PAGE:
COMMENT: Finding a third Musketeer to run the National Bank of Ukraine

COMMENT: Finding a third Musketeer to run the National Bank of Ukraine
The governor of the National Bank of Ukraine (NBU) Yakiv Smolii abruptly quit on July 1, sending a shock through the investment community. Now he has gone, who will replace him?
By Tim Ash of BlueBay Asset Management July 2, 2020

First, I don’t think that anyone with their ears close to the ground in Kyiv is really that surprised by the resignation of Smolii as central bank governor.

It has been well known that the National Bank of Ukraine (NBU) team has been coming under huge personal (including death threats) and professional pressure since Euromaidan and the bank set off with the task of cleaning up the banking system, which had been a money-making pit for oligarchs, criminals and money launderers.

It is testimony to how successful, Smolii, [former NBU governor Valeriya] Gontareva and their teams – mostly the same people – have been that the same enemies of Ukraine have been working overtime to get these reformers out.

I think it was assumed that Smolii had threatened to resign before, but something finally seemed to snap this time. Seemingly Smolii met with Ukrainian President Volodymyr Zelenskiy yesterday and something snapped.

There had been plenty of rumours that Zelenskiy had wanted to change Smolii for someone more loyal, who would also stem the constant carping from the Rada, and oligarchs, over the course of policy from the NBU. And herein it was not just banking sector reform that the enemies of the NBU used against Smolii, but the tight monetary and exchange rate policy – the strong UAH and the fact the NBU was relatively slow to cut policy rates.

Against this backdrop it is somewhat ironic that there is now general surprise by Smolii’s departure, even in circles around the NBU and amongst the reform team. This does suggest that it was only in the meeting yesterday between Smolii and Zelenskiy that something was said to push Smolii, or actually maybe Zelenskiy in accepting the resignation, over the line. Who knows what that was? Maybe Smolii just had had enough, and with the IMF SBA signed, and the ink almost dry on the Eurobond issue yesterday, he thought now was a good time to resign, and that if he played his cards well he could make sure that his replacement was suitably reform minded.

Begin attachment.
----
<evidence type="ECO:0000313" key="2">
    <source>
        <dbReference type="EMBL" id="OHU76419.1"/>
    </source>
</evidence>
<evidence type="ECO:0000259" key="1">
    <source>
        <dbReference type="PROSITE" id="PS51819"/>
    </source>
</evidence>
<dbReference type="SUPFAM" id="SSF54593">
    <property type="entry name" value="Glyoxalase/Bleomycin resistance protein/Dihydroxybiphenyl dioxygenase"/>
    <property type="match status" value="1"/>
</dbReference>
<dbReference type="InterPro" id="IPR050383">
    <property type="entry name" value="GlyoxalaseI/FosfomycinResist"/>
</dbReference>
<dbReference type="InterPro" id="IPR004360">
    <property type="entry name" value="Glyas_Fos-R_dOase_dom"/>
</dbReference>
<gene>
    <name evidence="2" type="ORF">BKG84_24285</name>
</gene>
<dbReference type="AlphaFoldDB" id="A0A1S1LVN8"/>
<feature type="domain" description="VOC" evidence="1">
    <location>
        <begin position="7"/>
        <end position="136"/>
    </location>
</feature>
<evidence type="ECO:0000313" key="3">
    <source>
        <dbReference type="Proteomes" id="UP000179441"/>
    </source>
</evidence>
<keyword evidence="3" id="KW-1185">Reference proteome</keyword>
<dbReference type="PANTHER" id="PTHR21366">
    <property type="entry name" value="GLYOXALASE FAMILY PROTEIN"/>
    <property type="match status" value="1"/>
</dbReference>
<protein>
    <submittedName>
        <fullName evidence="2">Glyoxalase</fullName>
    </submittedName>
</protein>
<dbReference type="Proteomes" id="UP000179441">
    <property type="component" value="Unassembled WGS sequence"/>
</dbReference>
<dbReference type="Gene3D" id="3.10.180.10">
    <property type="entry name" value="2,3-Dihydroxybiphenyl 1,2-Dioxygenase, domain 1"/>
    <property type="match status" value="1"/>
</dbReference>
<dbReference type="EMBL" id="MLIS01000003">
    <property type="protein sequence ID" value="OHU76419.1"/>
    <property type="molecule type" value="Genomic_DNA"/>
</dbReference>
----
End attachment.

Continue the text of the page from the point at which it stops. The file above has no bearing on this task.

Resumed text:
Second, and let’s not beat around the bush, Smolii’s resignation is a huge blow to Ukraine and a big risk to macro financial stability; plus it also threatens the future of banking sector reform in Ukraine – against people like Kolomoisky.

And herein huge thanks and appreciation to the work of Smolii. Let’s not forget that Smolii was second or even third choice to replace Gontareva as governor when he was appointed. But he proved to be a really excellent governor. He defended the reforms put in place by Gontareva. And importantly he defended with his life his reform team – not many politicians or policy makers in Ukraine have done that over the years. He, and Gontareva before him, built a management culture of “all for one, one for all” at the NBU, really strong team spirit and ethos, which I think was the secret of its success.

Now that was not appreciated by the Rada, the oligarchs and villains in Ukraine and perhaps also by some around Zelenskiy. But what it did is to ensure macro financial stability. And testimony to this is through one of the biggest crisis in Ukraine’s history, the currency has been stable, FX reserves stable, and the NBU has been able to crush inflation and cut policy rates to record lows, enabling the MOF to fund itself very cheaply from the market. With Smolii gone, and doubts about who will replace him, macro financial stability is under threat.

Foreign investors, I suspect the international financial institutions (IFIs), and I would bet reformers in Ukraine are now all worried.

But just to say this on record, huge thanks to Smolii. You have done Ukraine proud – Slava Ukrayini, Third, with two musketeers at the NBU gone/forced out, the question is who will assume the mantle of the third Musketeer.